How to use sugars for making hand-made gelato

How to use sugars for making hand-made gelato

Sucrose is not the only sugar used for making gelato – in fact there are a variety of sugars, each with its own sweetening and antifreeze properties, and all of them can be used for making hand-made gelato.

Each with their own sweetening and antifreeze properties, sugars are a key factor in making hand-made gelato. Sucrose, dextrose, invert sugar, fructose, glucose, isoglucose, honey, etc. all have their own characteristics that help us to create various different levels of sweetness in our hand-made gelato, but maintaining the same level of robustness, a gelato which is just as sweet, but with a different texture or a sweeter or less sweet gelato with different resistance to freezing.

To make a hand-made gelato that will satisfy the palate of our customers, we need to understand the different properties of sugars, and get a feel for what consumers are looking for in a gelato, in terms of sweetness and consistency.

 For example, we have to bear in mind that mixing two sugars with a similar effect, often has an effect that is totally different from what we might have initially calculated. This effect, known as synergism, makes our hand-made gelato sweeter than we might have anticipated.

The quantity of sugar needed also varies according to the type of gelato: the creamier hand-made gelatos, which have a higher fat content, tend to contain less sugar, whereas those with lower fat content (fruit gelatos) need more sugars to reach the right percentage of total solids.

In terms of consumer tastes, here in Italy we need to bear in mind that people in most areas of the South tend to prefer a much sweeter taste. Conversely, most areas further north prefer a gelato that is less sweet, but with more cream in it. The use of sugars for making hand-made gelato changes according to the season. During spring and summer, consumers prefer a more tart, refreshing hand-made gelato, while in autumn and winter consumers go for a hand-made gelato that is sweeter, rich and nutritious.  

How to use sugars for making hand-made gelato
Brioche with gelato
Brioche with gelato

Sliced open and filled with gelato, with cream, or even with both, the brioche with gelato is a typical Sicilian speciality which has recently been exported to the rest of Italy; it is becoming increasingly common to see gelato shops offering this delicacy, with regional variations such as croissants and buns or the truly Sicilian “tuppo” brioche.

Vegan gelato, the new trend of Italian gelato-making.
Vegan gelato, the new trend of Italian gelato-making.

The last SIGEP, the International Homemade Gelato, Pastry, and Bakery Fair, in Rimini, saw a trend among all of the major companies in the industry to offer products – and in some cases an entire product line – for vegans. 

Part 2 - Pasteurization and homogenization of italian gelato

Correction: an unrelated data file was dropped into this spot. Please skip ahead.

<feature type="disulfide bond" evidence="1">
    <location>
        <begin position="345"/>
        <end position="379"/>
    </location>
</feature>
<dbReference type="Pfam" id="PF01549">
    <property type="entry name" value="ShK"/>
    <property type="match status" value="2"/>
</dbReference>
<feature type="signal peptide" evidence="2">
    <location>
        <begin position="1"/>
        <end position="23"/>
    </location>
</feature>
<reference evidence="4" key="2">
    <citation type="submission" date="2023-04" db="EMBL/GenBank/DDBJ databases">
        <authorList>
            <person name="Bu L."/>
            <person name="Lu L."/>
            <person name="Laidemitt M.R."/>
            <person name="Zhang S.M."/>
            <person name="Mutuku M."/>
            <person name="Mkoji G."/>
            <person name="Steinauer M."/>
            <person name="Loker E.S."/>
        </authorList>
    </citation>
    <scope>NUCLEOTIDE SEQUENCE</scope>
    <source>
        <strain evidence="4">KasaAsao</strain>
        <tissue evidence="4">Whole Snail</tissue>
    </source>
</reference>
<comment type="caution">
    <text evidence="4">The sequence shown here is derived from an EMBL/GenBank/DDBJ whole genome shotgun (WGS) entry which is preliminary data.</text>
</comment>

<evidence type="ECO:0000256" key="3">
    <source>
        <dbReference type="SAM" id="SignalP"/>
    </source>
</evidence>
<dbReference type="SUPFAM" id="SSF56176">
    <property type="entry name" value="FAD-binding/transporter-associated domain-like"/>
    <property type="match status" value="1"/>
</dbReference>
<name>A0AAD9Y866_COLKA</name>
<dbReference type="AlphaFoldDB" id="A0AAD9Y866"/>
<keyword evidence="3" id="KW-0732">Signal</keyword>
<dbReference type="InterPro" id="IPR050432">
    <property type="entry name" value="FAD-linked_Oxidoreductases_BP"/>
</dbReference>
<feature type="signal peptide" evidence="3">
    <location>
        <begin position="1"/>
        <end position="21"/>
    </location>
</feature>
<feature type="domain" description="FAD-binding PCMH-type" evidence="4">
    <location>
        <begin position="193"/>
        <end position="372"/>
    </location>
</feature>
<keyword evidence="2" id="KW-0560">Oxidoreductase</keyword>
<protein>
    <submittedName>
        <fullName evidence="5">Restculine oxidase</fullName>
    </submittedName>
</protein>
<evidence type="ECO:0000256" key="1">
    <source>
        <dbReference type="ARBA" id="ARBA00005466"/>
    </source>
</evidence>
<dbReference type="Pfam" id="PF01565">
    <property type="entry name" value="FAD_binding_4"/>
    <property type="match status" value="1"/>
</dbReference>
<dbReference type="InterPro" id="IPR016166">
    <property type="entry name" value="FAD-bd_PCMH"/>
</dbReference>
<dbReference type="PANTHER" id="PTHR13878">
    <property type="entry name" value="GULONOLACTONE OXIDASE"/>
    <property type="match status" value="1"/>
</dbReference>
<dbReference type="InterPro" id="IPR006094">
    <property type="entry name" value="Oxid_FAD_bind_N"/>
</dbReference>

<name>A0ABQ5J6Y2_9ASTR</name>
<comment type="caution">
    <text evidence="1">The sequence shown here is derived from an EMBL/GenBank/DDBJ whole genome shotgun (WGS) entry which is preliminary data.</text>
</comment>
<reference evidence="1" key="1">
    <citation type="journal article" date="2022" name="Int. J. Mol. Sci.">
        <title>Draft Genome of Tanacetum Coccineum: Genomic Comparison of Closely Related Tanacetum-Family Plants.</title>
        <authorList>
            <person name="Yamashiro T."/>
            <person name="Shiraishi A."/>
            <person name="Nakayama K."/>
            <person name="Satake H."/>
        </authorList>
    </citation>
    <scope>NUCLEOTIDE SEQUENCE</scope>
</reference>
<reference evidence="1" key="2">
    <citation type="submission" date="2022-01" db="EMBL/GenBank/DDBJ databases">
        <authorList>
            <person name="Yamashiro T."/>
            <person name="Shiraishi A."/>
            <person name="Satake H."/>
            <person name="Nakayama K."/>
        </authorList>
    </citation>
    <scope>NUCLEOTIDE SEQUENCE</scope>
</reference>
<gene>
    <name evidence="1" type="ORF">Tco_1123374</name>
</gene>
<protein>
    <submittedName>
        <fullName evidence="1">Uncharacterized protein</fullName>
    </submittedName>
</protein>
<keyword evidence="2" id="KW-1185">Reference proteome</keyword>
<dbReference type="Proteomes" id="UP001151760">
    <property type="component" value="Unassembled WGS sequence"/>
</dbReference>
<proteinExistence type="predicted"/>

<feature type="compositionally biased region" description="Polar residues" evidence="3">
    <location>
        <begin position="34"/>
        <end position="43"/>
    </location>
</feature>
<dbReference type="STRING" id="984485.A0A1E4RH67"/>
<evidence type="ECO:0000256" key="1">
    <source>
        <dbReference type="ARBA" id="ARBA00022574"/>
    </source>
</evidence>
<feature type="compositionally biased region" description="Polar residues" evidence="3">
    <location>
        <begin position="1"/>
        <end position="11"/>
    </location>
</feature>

Part 2 - Pasteurization and homogenization of italian gelato

After selecting, assaying and processing the raw materials with the other ingredients, the next stages in making hand-made gelato are pasteurization and homogenization.

Part 3 -Maturation and Batch freezing of Italian gelato
Part 3 -Maturation and Batch freezing of Italian gelato

After pasteurization and homogenization, it is time for the mixture to undergo maturation and batch-freezing, which are crucial stages for a good hand-made gelato.

How to select ingredients for your gelato
How to select ingredients for your gelato

Why do manufacturer of ingredients for gelato parlours offer such a wide range of different bases? As user requirements differ so widely, the products are designed to help the gelato-maker to get consistently balanced mixtures, for creamier, more scoopable gelato.

Investments, costs and revenues in opening a gelato shop
Investments, costs and revenues in opening a gelato shop

Over the course of time, Italian gelato has earned itself a reputation for continuous innovation in production methods, technologies and ingredients, often dictated by the needs of both practising and would-be gelato-makers.

Differences between artisan Italian gelato, industrial ice cream and soft ice cream
Differences between artisan Italian gelato, industrial ice cream and soft ice cream

Often the differences between italian gelato, industrial ice cream and soft ice cream are not clear to everyone, even though in Italy the fact that there are so many gelato parlours as well as a history of hand-made gelato making would seem to facilitate this distinction.

How to make a good hand-made gelato
How to make a good hand-made gelato

Making gelato used to involve a machine known as a sorbetière, refrigerated using ice and salt, with the mix being batch frozen by hand using a long spatula-shaped stick. Luckily, things have changed quite a bit since then! 

Selecting the gelato ingredients
Selecting the gelato ingredients

Choosing the right raw materials is a fundamental part of making outstanding hand-made gelato: the finest milk, eggs and sugar, and the best semi-finished ingredients and semi-finished products are a key component in the creativity of every craftsman.

The role of semi-finished products in gelato-making
The role of semi-finished products in gelato-making

Compound ingredients for gelato or semi-finished products are mixtures of ingredients in powder or paste that the gelato-maker keeps by his side when preparing mixtures (stabilization) and giving them flavor.

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